I know it wasn’t fair to blame Anne, but I did it just the same—emphasizing in the subsequent retellings how it was her naiveté and her money, and lauding myself on how attune I was to the whole situation from the beginning. But the reality was much more complicated than that. Knowing only what you know, how do you turn down someone you have made a connection with? In a moment of vulnerability, how do you so coolly reject another human being?
The next day the four of us went to Kaya Forest, a sacred site once home to nine of the indigenous tribes of Africa. It was about a half-hour journey away from our guesthouse by tuk-tuk, a slow puttering ride down gravelly back roads. On the ride there, we passed boutique four-story hotels and elegant Western cafes, interspersed with corrugated tin dwellings and huts made of straw and grass. The people we passed along the road alternated between stone-faced indifference and avid enthusiasm. Weathered men holding pitchforks glowered at the four foreigners crammed in the backseat, while small children crooned a fevered jambo and waved as our three-wheeler chugged past them in a plume of smoke.
When we reached Kaya Forest, we were led to a small visitor’s center and instructed to sit down along a row of neatly arranged plastic chairs. In front of us stood a tall man with graying hair and a bushy beard. “My name is Suleman,” he said, “and I will be your guide for the afternoon.” My eyes grew wide at the mention of his name. He in no way resembled the Suleman I had met on the beach a day prior, but the wound was still raw, and I didn’t yet know what to make of him. Perhaps sensing some discomfort, Suleman looked me dead in the eyes when he spoke, like he was searching my face for marks of latent trauma.
Suleman led us out to the forest and started with a brief history of the region. The indigenous tribes left Kaya Forest in the late 19th century, but for the last decade, the site had been maintained as a conservation project with the support of a few local and international NGOs. Many of the trees in the forest were listed on the endangered species red list, but even then, some of them were being decimated by invasive species. “Some people think we should start cutting down the Ficus Benjamina for instance,” Suleman said, of a parasitic fig plant that chokes out its host, germinates its own flowers, and puts its own roots down in the ground. But Suleman didn’t agree. “It’s the cycle of life,” he explained. “It’s nature. And nature can’t be stopped.”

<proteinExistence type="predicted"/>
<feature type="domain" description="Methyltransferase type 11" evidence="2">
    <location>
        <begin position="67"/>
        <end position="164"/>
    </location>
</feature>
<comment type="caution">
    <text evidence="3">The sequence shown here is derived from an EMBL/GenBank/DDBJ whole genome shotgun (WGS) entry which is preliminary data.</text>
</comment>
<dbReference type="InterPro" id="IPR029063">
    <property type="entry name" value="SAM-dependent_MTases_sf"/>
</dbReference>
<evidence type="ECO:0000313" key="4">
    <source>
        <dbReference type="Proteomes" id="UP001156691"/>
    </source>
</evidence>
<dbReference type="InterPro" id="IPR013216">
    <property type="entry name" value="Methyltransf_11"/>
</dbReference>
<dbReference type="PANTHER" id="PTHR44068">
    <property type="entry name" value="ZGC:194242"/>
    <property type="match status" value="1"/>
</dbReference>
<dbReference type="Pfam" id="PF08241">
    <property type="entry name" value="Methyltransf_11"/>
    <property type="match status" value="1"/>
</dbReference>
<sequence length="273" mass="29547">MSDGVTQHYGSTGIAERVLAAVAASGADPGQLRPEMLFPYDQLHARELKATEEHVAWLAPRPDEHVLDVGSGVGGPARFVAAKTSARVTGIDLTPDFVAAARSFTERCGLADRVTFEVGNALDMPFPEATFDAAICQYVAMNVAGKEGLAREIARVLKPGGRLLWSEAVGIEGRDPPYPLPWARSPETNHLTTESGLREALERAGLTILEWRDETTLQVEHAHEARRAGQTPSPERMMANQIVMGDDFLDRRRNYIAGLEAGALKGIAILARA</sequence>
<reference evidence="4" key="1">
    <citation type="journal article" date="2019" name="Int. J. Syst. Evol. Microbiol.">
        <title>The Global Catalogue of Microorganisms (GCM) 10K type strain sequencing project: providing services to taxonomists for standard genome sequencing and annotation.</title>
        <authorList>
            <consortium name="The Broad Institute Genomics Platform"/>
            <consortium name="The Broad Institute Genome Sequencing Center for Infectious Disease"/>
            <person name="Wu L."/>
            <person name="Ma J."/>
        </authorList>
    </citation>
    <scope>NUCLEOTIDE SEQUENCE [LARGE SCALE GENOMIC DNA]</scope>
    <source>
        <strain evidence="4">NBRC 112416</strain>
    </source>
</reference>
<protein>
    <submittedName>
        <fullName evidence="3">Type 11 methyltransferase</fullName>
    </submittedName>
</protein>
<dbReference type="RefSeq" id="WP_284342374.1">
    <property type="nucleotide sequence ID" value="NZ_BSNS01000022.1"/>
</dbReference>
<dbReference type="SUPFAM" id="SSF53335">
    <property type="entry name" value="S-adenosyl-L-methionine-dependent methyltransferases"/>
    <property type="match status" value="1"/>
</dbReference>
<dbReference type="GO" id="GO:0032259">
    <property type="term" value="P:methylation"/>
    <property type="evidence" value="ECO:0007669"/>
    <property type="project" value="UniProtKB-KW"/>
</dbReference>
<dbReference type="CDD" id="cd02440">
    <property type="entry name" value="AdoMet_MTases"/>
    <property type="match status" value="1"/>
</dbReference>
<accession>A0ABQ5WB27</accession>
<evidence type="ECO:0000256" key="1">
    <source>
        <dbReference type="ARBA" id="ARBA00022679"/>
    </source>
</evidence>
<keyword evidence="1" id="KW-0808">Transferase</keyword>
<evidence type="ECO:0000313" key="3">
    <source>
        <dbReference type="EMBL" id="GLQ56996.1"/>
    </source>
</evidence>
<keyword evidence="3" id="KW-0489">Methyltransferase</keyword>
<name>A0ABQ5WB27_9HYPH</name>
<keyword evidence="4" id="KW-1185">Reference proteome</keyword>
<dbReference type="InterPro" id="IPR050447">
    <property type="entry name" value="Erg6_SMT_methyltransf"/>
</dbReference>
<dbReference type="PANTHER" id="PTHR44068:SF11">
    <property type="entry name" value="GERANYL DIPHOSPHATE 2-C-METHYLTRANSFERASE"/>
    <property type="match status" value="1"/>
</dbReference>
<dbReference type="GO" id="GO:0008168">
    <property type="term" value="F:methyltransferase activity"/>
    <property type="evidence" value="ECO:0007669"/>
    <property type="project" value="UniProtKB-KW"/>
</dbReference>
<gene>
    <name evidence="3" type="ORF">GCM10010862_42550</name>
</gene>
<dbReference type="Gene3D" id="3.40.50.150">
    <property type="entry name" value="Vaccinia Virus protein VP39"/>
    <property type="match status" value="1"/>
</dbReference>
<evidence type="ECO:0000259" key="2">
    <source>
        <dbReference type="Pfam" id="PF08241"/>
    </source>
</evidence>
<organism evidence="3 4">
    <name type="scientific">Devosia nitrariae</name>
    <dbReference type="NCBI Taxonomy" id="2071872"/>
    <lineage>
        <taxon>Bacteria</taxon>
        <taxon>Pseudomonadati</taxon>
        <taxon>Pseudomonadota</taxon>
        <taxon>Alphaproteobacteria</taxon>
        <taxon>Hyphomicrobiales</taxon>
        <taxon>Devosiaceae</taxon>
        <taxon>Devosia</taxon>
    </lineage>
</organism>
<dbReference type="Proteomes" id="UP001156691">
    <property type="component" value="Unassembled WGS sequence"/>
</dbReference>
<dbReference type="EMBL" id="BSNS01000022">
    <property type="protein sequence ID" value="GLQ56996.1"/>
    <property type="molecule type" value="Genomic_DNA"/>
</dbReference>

Suleman pointed to one tree whose bark was used in ancient times to make clothing for tribal men. The bark needed to be scraped from the tree in long scathes, boiled in batches and then pounded repeatedly with a hammer to become pliable enough to be stitched together. Suleman told us that these cloth trees had another purpose—they were also used for prayer. Elders considered them auspicious and used the trees to pray for rain, for the prevention of disease, for a fertile season. He invited each of us to pray for something in our own lives.
At Suleman’s insistence, we each went up in turns to the cloth tree, hugged it around the waist like a lover, and said a prayer. Suleman was the first one up. He gave the tree a hulking bear hug and when he turned back to face us, he was beaming a smile of such genuine radiance that it heartened me just to look at him. The center of the tree had been hollowed out and was so smooth that it felt as if it had been sandblasted. When it was my turn, I pressed my face deeply into the wood so it was flush against my own skin and wrapped my arms tightly around its large trunk. I took a deep breath and whispered softly into it: I want to believe in people. I really do.